Most parents want to be joyful, encouraging and wise with their children. However, sometimes even the most loving parents have moments of when they vent like a terrible two having a temper tantrum. There are times when we do not take very good care of ourselves and we end up acting aggressively with our children. But being resilient humans we can get back on track and better manage our parental anger.
Once triggered into feeling anger it takes focus and energy to become grounded. Moving from feeling angry and distressed to having fun and laughter is not easy. But here are some tips to help you.
7 Tips to Manage Parental Anger
- The next time you are triggered into feeling angry try one or more of these ideas:
- Ask yourself what you are really feeling? You are probably feeling powerless, overworked, unappreciated or all three. Say it out loud. I feel powerless and I am acting it out!
- Ask yourself what you need. Your children may not be able to give you what you need. You may need to give it to yourself. Or perhaps you can seek out a supportive adult who can give you what you want. You may need someone to say, “You are doing the best you can.” Or “It’s OK to take a break from your responsibilities.” Or “You deserve support and help.”
- Write in your day timer ME TIME. Make appointments with yourself for self-care. Add self-compassion to the mix. Have some fun. Sometimes having fun requires planning and commitment.
- Do not make having fun, playing and laughing into another chore. Some days perhaps a good cry would better lighten the atmosphere. Add some self-compassion.
Learn stress management and anger management skills. Two to six counseling session can assist with this.
- .Spend regular and fun time with your children. Be willing to play and be silly. Let them teach you that giggling and making a mess can be relaxing. Yes, really!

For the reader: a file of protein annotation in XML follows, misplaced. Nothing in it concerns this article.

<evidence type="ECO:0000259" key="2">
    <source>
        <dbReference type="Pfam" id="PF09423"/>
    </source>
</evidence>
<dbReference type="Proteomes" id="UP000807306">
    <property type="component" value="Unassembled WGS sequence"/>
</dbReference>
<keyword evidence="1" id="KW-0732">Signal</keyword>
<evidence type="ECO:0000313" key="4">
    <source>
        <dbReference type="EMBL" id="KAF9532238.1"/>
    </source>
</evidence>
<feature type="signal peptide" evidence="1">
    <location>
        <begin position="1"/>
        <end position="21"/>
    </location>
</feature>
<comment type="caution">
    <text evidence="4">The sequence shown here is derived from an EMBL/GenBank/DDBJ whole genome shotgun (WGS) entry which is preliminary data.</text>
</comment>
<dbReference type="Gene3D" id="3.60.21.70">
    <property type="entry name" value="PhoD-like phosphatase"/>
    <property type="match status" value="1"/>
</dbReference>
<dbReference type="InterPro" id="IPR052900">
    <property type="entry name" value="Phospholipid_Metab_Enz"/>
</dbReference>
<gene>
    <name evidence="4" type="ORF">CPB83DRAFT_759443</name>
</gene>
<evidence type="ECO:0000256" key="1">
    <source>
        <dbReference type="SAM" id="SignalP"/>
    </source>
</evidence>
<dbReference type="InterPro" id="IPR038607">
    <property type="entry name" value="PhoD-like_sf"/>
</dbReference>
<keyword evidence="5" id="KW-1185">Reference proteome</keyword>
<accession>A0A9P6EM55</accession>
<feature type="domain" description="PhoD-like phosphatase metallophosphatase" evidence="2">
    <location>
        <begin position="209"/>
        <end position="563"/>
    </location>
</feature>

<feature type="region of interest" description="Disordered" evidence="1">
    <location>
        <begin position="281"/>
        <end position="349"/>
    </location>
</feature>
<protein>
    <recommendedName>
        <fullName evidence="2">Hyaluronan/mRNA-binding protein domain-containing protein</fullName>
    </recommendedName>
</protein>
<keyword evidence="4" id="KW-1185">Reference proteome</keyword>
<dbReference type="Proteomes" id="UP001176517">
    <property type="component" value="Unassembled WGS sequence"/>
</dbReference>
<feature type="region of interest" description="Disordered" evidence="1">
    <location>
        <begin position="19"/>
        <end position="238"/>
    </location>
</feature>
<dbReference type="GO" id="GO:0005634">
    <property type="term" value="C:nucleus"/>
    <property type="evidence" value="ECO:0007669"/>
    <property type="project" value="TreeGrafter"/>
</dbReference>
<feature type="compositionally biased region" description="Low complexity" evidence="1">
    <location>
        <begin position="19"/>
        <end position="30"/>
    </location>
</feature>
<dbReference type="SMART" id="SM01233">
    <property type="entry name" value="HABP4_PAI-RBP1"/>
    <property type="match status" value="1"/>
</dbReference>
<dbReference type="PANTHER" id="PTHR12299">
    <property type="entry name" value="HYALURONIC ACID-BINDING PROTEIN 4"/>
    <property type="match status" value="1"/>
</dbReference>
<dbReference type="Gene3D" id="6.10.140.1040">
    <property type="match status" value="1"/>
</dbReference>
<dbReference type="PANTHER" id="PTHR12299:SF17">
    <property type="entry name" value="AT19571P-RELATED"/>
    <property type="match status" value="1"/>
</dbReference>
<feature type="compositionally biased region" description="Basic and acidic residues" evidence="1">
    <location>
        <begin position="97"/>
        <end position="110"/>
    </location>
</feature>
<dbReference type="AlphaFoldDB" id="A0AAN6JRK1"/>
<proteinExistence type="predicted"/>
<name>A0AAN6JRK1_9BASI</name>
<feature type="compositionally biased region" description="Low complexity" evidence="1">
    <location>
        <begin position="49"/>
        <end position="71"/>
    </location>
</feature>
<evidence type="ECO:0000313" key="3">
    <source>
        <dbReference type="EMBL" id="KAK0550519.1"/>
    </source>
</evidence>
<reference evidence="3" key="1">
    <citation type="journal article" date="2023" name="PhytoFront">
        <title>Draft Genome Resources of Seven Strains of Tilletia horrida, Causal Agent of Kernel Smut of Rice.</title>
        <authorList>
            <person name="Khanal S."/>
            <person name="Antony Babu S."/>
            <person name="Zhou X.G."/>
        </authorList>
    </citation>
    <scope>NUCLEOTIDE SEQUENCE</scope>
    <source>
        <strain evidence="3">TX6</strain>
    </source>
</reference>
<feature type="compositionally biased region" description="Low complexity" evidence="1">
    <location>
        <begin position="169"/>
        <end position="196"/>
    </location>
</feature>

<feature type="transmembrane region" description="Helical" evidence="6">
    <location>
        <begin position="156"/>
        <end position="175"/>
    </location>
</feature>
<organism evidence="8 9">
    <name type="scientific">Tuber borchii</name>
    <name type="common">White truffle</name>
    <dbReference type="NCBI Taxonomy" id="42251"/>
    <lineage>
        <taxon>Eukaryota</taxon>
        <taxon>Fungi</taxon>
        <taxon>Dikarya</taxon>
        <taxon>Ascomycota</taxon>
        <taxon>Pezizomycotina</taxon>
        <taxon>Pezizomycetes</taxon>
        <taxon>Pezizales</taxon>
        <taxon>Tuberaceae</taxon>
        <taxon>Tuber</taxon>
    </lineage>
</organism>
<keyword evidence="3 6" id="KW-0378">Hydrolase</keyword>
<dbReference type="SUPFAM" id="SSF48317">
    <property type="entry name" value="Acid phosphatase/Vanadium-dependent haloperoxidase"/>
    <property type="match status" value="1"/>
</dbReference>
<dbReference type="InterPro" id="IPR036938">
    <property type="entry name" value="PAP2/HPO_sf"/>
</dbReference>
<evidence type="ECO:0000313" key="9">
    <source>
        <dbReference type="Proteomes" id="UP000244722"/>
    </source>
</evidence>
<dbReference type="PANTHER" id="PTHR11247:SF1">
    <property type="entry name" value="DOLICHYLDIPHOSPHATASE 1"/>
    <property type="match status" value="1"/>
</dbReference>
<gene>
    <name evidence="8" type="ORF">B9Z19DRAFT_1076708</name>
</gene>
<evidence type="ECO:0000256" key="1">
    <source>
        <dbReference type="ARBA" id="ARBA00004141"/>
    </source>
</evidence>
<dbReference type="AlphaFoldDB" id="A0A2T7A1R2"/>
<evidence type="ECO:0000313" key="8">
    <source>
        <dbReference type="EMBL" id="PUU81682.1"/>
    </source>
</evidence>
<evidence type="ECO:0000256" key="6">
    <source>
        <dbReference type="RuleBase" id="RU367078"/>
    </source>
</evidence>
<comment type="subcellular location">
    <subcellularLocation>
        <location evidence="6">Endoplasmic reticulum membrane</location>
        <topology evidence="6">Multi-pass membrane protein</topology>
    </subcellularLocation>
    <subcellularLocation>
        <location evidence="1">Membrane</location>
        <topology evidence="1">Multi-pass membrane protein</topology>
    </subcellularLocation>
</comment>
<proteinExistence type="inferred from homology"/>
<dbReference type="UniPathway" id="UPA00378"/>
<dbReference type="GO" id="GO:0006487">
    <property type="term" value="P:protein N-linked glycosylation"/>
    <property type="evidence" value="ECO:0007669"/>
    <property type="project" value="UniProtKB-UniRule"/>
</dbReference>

- Commit to a behavior change. The next time you notice yourself yelling at, or being aggressive with, your child try these:
- Change whatever you are yelling to yelling, “I love you!!!” Yes! Force it out of your mouth. “I LOVE YOU!” You will notice your brain shaking, even asking, “What did I just say? I can not be that angry!”
- Say out loud to your child and to yourself, “Oh! Oh! I have not been taking good enough care of myself. Excuse me I am going to go do that.” Then do it even if you just make yourself a cup of tea.
- Do something different. Surrender and lie down on the floor. Notice how ridiculous you look and feel. Cry or laugh down there.
Consider purchasing my little stress management program, the Canadian Best Seller, Frantic Free, 167 Ways to Calm Down and Lighten Up. Only $2.95 in e-book format.
Other Related Books:
The Dance of Anger: A Woman’s Guide to Changing the Patterns of Intimate Relationships by Harriet Lerner
Anger: Taming a Powerful Emotion by Gary Chapman
The Light-Hearted Approach: 87 Ways to Be an Upbeat Parent by Patricia Morgan
Check out these related posts:
7 Concepts to Get a Grip on Your Anger
Use an Anger Log to Get a Grip
From Blowing a Fuse to Emotional Regulation
How to Be Aware of Emotions and Use Feeling Words
Five Steps to an Authentic and Research-Based Apology